As most have heard, the United States Supreme Court handed down its decision in the case of Missouri v. McNeely on April 17, 2013. As expected, the Court rejected the State of Missouri’s request for a per se rule of exigency in all cases of suspected driving under the influence, which would have allowed officers to obtain blood tests from suspected intoxicated drivers without a warrant. The Court confirmed that the exigency of such a situation must be examined on a case-by-case basis, and analyzed under a totality of the circumstances standard. The Court stated that: “[i]n those drunk-driving investigations where police officers can reasonably obtain a warrant before a blood sample can be drawn without significantly undermining the efficacy of the search, the Fourth Amendment mandates that they do so.”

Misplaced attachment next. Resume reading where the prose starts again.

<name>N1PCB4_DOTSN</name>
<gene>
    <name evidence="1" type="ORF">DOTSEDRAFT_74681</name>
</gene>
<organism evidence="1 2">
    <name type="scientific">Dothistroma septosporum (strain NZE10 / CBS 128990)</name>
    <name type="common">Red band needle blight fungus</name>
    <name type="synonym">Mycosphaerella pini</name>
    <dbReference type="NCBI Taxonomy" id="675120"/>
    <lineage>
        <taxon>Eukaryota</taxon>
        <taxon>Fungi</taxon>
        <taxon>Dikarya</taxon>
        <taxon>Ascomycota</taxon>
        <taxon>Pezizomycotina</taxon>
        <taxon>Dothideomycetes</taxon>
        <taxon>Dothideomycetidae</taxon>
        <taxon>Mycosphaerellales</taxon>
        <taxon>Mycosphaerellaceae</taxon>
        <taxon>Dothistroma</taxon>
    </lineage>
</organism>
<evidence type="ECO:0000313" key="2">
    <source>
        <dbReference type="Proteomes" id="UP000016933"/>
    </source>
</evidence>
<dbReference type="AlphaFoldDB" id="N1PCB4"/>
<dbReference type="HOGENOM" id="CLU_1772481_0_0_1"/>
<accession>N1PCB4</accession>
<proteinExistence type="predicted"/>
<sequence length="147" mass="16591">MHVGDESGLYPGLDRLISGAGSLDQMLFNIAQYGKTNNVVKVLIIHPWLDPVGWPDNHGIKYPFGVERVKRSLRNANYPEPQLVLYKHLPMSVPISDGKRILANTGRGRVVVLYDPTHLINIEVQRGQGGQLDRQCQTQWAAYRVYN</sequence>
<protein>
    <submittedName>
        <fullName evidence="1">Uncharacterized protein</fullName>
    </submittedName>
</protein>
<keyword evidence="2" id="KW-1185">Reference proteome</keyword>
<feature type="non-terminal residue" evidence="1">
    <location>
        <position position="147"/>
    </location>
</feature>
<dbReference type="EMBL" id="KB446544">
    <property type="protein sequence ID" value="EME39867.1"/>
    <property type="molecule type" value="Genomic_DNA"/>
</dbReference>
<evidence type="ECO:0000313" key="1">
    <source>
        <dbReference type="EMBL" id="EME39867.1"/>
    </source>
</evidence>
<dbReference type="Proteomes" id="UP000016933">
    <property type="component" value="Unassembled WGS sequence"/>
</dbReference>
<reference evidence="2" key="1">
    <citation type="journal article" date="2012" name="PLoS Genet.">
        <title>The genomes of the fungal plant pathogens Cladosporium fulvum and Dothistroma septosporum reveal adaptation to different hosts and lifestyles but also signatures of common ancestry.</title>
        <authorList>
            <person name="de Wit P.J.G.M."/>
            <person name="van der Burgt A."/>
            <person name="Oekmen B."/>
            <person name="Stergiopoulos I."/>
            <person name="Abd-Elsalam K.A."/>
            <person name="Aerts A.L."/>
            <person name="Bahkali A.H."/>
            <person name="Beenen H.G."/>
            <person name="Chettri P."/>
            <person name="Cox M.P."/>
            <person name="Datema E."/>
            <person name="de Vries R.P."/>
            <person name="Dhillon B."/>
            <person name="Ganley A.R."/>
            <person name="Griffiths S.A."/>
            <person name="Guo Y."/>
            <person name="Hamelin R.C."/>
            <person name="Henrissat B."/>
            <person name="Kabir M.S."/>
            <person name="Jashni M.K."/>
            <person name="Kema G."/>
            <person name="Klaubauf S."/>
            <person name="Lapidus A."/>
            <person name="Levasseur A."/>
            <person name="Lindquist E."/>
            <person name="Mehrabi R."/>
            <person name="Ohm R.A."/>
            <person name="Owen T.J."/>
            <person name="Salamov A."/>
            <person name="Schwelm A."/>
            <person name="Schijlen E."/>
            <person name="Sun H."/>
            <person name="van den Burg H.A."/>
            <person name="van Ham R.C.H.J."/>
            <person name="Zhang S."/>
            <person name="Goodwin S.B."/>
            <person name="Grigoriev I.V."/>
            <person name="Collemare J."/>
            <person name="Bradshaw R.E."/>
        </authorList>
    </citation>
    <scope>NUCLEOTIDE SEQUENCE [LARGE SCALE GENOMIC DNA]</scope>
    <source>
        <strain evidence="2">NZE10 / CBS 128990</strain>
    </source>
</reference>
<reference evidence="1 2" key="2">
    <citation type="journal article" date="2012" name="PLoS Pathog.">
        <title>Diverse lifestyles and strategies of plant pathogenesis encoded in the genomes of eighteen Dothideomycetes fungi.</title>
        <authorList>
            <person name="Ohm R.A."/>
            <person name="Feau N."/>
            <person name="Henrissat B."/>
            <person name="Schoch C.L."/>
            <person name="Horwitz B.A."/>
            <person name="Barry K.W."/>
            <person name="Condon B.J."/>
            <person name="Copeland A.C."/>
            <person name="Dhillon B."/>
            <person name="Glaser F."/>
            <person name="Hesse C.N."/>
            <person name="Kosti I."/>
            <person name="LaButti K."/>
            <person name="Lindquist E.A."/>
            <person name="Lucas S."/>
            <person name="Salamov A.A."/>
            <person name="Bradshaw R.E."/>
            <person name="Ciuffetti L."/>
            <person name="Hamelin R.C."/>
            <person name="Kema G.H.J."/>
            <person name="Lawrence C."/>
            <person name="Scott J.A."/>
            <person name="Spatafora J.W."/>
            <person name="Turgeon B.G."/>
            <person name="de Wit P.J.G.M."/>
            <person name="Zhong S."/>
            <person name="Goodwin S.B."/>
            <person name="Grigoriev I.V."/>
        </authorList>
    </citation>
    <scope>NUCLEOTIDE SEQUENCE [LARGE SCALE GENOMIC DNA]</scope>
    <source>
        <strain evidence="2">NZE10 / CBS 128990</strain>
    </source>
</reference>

The implications of the McNeely decision in Minnesota are yet to be revealed. Prosecutors and defense attorneys differ as to how this decision affects pending Minnesota DWI cases, and whether the decision requires modification to police practices and the Test Refusal law. Does the decision require changes to the ways that police obtain information from all drivers suspected of driving under the influence, or only those that refuse testing? Do drivers in Minnesota express voluntary consent to testing after the Implied Consent Advisory, warning that they will be charged with a crime for refusing a test? Is the Minnesota Test Refusal law constitutional? This is an area to stay in touch with as the McNeely decision is digested by Minnesota prosecutors, defense attorneys, and the courts.